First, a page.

Bumblebee gecko species a 'striking surprise,' say scientists

Bumblebee gecko: A new species of gecko, dubbed the 'bumblebee gecko,' after its yellow and black markings, has been discovered in Papua New Guinea. 

Robert Fisher/US Geological Survey/Reuters
The Bumblebee Gecko (Nactus kunan) is seen on Manus Island, in this handout photo taken by the US Geological Survey in 2010. The new species of gecko with black and gold bands like a bumblebee and slender toes termed a 'striking surprise' has been discovered deep in the tropical forests of Papua New Guinea, the US Geological Survey said.

A new species of gecko with black and gold bands like a bumblebee and slender toes termed a "striking surprise" has been discovered deep in the tropical forests of Papua New Guinea, the U.S. Geological survey said.

The lizard, which measures about 13 cm (5 inches) from head to tail and is covered with rows of skin nodules that make it easier for it to conceal itself on the forest floor, was collected on Manus Island in March, 2010 and described in a report published in the journal "Zootaxa" in April.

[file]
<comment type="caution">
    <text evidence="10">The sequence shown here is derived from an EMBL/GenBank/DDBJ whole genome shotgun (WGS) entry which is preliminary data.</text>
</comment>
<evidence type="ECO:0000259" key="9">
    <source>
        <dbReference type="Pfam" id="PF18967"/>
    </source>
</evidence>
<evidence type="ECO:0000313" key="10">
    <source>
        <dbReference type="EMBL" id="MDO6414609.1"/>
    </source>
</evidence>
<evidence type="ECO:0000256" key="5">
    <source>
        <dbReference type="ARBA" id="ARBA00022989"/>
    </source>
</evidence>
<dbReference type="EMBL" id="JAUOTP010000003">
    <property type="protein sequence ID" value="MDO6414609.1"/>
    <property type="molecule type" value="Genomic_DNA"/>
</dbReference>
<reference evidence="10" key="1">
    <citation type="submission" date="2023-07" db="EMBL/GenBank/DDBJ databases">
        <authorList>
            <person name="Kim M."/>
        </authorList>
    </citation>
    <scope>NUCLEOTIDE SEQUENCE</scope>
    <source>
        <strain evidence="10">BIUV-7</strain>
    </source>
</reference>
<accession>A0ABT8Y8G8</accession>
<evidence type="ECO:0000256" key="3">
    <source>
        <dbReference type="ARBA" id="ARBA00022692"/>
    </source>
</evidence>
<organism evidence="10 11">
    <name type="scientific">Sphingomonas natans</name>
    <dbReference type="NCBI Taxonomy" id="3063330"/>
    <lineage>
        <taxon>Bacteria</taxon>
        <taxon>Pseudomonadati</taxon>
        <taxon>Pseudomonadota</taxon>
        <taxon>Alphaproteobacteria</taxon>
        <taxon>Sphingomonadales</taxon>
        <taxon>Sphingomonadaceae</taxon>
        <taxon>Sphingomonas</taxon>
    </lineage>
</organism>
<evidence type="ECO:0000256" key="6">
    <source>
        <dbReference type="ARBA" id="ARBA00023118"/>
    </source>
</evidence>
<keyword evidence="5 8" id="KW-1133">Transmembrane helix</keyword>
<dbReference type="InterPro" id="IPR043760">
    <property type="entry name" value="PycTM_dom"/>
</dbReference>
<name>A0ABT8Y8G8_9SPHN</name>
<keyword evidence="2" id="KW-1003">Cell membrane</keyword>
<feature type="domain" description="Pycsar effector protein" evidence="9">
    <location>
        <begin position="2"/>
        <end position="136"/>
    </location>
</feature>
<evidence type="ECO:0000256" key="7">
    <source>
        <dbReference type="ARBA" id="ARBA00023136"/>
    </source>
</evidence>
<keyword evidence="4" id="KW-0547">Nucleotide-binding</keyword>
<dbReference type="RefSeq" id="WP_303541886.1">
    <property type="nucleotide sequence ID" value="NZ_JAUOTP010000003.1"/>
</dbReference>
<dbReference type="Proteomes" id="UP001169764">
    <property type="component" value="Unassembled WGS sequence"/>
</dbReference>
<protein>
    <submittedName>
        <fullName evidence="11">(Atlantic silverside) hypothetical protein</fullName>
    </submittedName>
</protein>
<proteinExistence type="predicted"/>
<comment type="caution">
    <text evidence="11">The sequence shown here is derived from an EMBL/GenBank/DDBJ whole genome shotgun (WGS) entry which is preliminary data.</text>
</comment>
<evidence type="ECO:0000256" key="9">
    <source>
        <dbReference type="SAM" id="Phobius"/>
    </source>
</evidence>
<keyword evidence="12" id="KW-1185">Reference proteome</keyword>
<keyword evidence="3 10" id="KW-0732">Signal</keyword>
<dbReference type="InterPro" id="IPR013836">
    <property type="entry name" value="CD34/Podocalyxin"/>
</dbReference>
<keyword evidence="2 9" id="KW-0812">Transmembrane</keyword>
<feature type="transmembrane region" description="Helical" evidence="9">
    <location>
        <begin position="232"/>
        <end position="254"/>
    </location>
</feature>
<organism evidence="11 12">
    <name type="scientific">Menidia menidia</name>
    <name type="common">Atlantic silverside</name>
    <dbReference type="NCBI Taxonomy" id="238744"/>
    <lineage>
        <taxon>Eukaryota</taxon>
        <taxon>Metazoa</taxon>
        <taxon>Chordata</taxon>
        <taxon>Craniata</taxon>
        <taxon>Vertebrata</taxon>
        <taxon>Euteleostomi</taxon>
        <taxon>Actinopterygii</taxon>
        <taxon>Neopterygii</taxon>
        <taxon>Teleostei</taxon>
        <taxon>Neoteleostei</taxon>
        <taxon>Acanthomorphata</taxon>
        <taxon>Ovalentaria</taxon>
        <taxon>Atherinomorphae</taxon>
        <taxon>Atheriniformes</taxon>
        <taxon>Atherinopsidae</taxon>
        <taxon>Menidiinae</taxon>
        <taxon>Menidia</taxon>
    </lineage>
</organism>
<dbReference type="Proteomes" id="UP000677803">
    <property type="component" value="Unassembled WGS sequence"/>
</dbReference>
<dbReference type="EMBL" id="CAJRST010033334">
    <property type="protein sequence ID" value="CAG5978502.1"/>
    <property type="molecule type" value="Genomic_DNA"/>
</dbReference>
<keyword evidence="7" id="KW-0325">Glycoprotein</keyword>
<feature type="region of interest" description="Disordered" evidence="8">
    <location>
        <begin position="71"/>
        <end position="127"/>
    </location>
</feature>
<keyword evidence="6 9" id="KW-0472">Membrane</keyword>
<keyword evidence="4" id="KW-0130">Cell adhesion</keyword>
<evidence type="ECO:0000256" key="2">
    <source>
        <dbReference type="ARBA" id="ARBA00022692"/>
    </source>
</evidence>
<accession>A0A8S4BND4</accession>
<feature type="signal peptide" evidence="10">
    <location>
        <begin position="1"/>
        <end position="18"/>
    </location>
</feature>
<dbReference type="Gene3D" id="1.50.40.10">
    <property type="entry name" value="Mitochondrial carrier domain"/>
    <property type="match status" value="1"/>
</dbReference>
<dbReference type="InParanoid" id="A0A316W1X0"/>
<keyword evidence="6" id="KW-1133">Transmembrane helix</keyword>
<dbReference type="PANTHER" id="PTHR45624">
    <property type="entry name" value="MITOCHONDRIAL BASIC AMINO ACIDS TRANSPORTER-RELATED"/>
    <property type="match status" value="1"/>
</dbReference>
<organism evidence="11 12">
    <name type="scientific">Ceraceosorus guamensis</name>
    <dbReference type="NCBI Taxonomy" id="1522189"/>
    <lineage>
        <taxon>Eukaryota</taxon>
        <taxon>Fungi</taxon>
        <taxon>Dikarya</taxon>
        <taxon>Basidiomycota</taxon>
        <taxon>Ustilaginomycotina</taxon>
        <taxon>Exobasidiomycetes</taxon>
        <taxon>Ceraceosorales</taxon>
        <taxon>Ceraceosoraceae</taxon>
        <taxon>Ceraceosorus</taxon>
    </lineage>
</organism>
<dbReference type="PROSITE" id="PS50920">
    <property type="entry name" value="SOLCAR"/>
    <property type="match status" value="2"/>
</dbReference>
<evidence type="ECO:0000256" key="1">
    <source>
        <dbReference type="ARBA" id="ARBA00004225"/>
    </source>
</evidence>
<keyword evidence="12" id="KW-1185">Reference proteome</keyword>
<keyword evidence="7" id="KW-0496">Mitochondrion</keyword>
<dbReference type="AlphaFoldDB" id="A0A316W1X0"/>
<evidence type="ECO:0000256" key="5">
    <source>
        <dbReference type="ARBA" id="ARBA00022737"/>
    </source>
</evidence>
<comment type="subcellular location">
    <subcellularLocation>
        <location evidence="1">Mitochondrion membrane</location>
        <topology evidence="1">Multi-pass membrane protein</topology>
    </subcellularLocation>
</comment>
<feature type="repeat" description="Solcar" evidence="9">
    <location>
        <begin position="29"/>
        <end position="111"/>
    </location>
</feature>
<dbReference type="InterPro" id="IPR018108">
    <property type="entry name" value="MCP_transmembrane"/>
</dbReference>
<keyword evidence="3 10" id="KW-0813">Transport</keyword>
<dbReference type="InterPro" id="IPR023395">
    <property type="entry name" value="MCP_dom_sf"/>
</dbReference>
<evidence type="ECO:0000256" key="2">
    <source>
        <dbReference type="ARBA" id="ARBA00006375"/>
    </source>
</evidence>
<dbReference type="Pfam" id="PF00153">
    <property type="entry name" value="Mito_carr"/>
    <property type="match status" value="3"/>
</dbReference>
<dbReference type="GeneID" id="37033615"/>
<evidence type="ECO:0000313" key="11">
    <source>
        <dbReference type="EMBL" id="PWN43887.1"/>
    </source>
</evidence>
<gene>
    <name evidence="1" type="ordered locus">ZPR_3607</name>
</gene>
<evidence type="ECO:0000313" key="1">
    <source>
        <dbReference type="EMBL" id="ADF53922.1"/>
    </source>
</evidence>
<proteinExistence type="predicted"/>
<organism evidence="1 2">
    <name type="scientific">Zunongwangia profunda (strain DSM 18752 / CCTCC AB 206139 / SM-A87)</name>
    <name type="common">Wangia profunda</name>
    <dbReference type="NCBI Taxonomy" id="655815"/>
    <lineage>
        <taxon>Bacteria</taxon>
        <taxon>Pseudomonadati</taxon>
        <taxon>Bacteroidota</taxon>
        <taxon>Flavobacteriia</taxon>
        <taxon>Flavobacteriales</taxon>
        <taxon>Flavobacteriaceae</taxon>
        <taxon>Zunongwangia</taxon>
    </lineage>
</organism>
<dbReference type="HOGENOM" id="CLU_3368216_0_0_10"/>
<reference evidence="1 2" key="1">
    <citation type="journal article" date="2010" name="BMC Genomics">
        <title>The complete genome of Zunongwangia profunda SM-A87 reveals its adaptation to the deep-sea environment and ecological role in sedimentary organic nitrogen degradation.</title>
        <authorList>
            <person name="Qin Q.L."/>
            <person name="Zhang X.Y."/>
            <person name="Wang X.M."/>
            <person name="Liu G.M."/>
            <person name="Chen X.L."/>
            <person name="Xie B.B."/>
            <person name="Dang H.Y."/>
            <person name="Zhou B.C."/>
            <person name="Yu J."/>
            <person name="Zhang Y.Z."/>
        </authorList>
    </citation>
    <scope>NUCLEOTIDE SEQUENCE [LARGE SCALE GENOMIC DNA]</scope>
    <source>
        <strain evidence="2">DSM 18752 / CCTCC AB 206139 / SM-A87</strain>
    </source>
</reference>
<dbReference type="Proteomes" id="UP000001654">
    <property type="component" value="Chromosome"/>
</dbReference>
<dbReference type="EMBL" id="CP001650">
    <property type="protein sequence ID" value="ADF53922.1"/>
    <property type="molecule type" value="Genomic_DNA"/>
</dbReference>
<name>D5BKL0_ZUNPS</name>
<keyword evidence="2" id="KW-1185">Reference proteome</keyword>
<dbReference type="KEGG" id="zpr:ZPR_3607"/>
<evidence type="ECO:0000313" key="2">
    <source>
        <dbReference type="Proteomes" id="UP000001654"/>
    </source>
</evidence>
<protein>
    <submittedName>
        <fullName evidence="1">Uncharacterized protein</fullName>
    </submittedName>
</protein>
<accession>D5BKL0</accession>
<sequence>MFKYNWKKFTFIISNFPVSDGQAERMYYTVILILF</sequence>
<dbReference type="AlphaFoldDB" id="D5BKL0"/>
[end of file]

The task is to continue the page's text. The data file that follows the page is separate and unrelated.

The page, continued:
"We've officially named it Nactus kunan for its striking color pattern - kunan means 'bumblebee' in the local Nali Language," said Robert Fisher of the USGS Western Ecological Research Center, who with biologists from the Papua New Guinea National Museum discovered the gecko.

"It belongs to a genus of slender-toed geckos, which means these guys don't have the padded, wall-climbing toes like the common house gecko," he added in a statement.

Fisher found two on Manus Island in 2010 and analyzed their genetics to show that the lizards were new. Two other species also found on that trip are set for further analysis.

"This species was a striking surprise, as I've been working on the genus since the 1970s and would not have predicted this discovery," herpetologist George Zug of the Smithsonian Institution, co-author of the report on the new find, said.

(Editing by Jonathan Thatcher)

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